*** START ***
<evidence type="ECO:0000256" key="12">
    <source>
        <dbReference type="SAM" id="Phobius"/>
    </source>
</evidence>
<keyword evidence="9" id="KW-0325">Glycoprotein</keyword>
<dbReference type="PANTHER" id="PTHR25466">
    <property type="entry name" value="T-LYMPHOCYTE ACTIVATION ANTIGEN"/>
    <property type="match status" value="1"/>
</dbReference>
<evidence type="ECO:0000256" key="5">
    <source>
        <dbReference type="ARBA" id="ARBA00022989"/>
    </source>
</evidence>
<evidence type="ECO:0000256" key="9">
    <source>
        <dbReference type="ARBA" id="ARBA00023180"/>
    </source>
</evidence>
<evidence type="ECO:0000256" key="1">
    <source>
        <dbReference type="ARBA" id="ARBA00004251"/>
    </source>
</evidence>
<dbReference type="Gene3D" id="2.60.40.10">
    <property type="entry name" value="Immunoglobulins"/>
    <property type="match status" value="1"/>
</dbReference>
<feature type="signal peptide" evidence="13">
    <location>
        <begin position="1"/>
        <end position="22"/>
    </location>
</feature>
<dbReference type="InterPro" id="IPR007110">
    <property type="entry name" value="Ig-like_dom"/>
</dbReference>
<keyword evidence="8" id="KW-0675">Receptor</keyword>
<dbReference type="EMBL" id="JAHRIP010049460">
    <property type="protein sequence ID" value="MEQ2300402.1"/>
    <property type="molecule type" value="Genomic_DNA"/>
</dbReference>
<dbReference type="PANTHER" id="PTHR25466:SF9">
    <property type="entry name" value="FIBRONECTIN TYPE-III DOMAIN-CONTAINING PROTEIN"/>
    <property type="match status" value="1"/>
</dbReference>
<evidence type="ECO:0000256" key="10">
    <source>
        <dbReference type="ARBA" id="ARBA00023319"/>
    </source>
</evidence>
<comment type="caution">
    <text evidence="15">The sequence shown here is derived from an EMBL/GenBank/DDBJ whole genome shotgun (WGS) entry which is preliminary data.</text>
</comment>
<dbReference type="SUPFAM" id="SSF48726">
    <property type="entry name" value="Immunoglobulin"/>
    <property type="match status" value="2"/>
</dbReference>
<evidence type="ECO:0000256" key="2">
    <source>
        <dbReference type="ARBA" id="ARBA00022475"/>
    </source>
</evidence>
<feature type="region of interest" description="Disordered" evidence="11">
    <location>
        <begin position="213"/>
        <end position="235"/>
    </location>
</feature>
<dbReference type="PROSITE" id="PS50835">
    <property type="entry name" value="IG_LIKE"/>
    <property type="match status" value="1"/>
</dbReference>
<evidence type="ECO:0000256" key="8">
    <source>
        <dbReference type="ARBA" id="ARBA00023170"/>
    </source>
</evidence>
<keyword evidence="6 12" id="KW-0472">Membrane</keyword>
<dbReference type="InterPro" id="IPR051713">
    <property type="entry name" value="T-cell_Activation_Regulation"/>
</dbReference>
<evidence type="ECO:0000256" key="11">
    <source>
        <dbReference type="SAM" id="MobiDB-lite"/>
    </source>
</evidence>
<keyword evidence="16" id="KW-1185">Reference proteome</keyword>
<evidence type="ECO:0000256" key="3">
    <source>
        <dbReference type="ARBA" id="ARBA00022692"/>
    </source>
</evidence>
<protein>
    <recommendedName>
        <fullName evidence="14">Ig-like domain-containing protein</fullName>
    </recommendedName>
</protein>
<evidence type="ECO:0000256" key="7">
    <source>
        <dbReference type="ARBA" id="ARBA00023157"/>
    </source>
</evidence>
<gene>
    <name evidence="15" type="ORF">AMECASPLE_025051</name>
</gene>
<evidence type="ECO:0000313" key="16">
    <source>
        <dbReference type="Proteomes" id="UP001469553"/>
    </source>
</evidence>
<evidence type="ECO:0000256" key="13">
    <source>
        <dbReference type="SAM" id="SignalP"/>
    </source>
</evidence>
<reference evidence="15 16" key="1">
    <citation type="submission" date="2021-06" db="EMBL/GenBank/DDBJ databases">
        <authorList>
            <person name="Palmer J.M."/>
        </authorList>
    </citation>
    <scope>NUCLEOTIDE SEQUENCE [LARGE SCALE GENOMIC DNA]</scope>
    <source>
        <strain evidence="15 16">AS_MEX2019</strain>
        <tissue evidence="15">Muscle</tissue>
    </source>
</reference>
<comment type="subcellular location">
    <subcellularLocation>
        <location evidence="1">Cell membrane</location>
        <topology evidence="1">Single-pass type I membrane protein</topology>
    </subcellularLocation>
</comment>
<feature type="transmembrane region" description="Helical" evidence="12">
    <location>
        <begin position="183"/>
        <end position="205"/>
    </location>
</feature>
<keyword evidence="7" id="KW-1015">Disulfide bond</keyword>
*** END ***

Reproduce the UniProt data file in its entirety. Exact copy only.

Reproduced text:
<evidence type="ECO:0000256" key="12">
    <source>
        <dbReference type="SAM" id="Phobius"/>
    </source>
</evidence>
<keyword evidence="9" id="KW-0325">Glycoprotein</keyword>
<dbReference type="PANTHER" id="PTHR25466">
    <property type="entry name" value="T-LYMPHOCYTE ACTIVATION ANTIGEN"/>
    <property type="match status" value="1"/>
</dbReference>
<evidence type="ECO:0000256" key="5">
    <source>
        <dbReference type="ARBA" id="ARBA00022989"/>
    </source>
</evidence>
<evidence type="ECO:0000256" key="9">
    <source>
        <dbReference type="ARBA" id="ARBA00023180"/>
    </source>
</evidence>
<evidence type="ECO:0000256" key="1">
    <source>
        <dbReference type="ARBA" id="ARBA00004251"/>
    </source>
</evidence>
<dbReference type="Gene3D" id="2.60.40.10">
    <property type="entry name" value="Immunoglobulins"/>
    <property type="match status" value="1"/>
</dbReference>
<feature type="signal peptide" evidence="13">
    <location>
        <begin position="1"/>
        <end position="22"/>
    </location>
</feature>
<dbReference type="InterPro" id="IPR007110">
    <property type="entry name" value="Ig-like_dom"/>
</dbReference>
<keyword evidence="8" id="KW-0675">Receptor</keyword>
<dbReference type="EMBL" id="JAHRIP010049460">
    <property type="protein sequence ID" value="MEQ2300402.1"/>
    <property type="molecule type" value="Genomic_DNA"/>
</dbReference>
<dbReference type="PANTHER" id="PTHR25466:SF9">
    <property type="entry name" value="FIBRONECTIN TYPE-III DOMAIN-CONTAINING PROTEIN"/>
    <property type="match status" value="1"/>
</dbReference>
<evidence type="ECO:0000256" key="10">
    <source>
        <dbReference type="ARBA" id="ARBA00023319"/>
    </source>
</evidence>
<comment type="caution">
    <text evidence="15">The sequence shown here is derived from an EMBL/GenBank/DDBJ whole genome shotgun (WGS) entry which is preliminary data.</text>
</comment>
<dbReference type="SUPFAM" id="SSF48726">
    <property type="entry name" value="Immunoglobulin"/>
    <property type="match status" value="2"/>
</dbReference>
<evidence type="ECO:0000256" key="2">
    <source>
        <dbReference type="ARBA" id="ARBA00022475"/>
    </source>
</evidence>
<feature type="region of interest" description="Disordered" evidence="11">
    <location>
        <begin position="213"/>
        <end position="235"/>
    </location>
</feature>
<dbReference type="PROSITE" id="PS50835">
    <property type="entry name" value="IG_LIKE"/>
    <property type="match status" value="1"/>
</dbReference>
<evidence type="ECO:0000256" key="8">
    <source>
        <dbReference type="ARBA" id="ARBA00023170"/>
    </source>
</evidence>
<keyword evidence="6 12" id="KW-0472">Membrane</keyword>
<dbReference type="InterPro" id="IPR051713">
    <property type="entry name" value="T-cell_Activation_Regulation"/>
</dbReference>
<evidence type="ECO:0000256" key="11">
    <source>
        <dbReference type="SAM" id="MobiDB-lite"/>
    </source>
</evidence>
<keyword evidence="16" id="KW-1185">Reference proteome</keyword>
<evidence type="ECO:0000256" key="3">
    <source>
        <dbReference type="ARBA" id="ARBA00022692"/>
    </source>
</evidence>
<protein>
    <recommendedName>
        <fullName evidence="14">Ig-like domain-containing protein</fullName>
    </recommendedName>
</protein>
<evidence type="ECO:0000256" key="7">
    <source>
        <dbReference type="ARBA" id="ARBA00023157"/>
    </source>
</evidence>
<gene>
    <name evidence="15" type="ORF">AMECASPLE_025051</name>
</gene>
<evidence type="ECO:0000313" key="16">
    <source>
        <dbReference type="Proteomes" id="UP001469553"/>
    </source>
</evidence>
<evidence type="ECO:0000256" key="13">
    <source>
        <dbReference type="SAM" id="SignalP"/>
    </source>
</evidence>
<reference evidence="15 16" key="1">
    <citation type="submission" date="2021-06" db="EMBL/GenBank/DDBJ databases">
        <authorList>
            <person name="Palmer J.M."/>
        </authorList>
    </citation>
    <scope>NUCLEOTIDE SEQUENCE [LARGE SCALE GENOMIC DNA]</scope>
    <source>
        <strain evidence="15 16">AS_MEX2019</strain>
        <tissue evidence="15">Muscle</tissue>
    </source>
</reference>
<comment type="subcellular location">
    <subcellularLocation>
        <location evidence="1">Cell membrane</location>
        <topology evidence="1">Single-pass type I membrane protein</topology>
    </subcellularLocation>
</comment>
<feature type="transmembrane region" description="Helical" evidence="12">
    <location>
        <begin position="183"/>
        <end position="205"/>
    </location>
</feature>
<keyword evidence="7" id="KW-1015">Disulfide bond</keyword>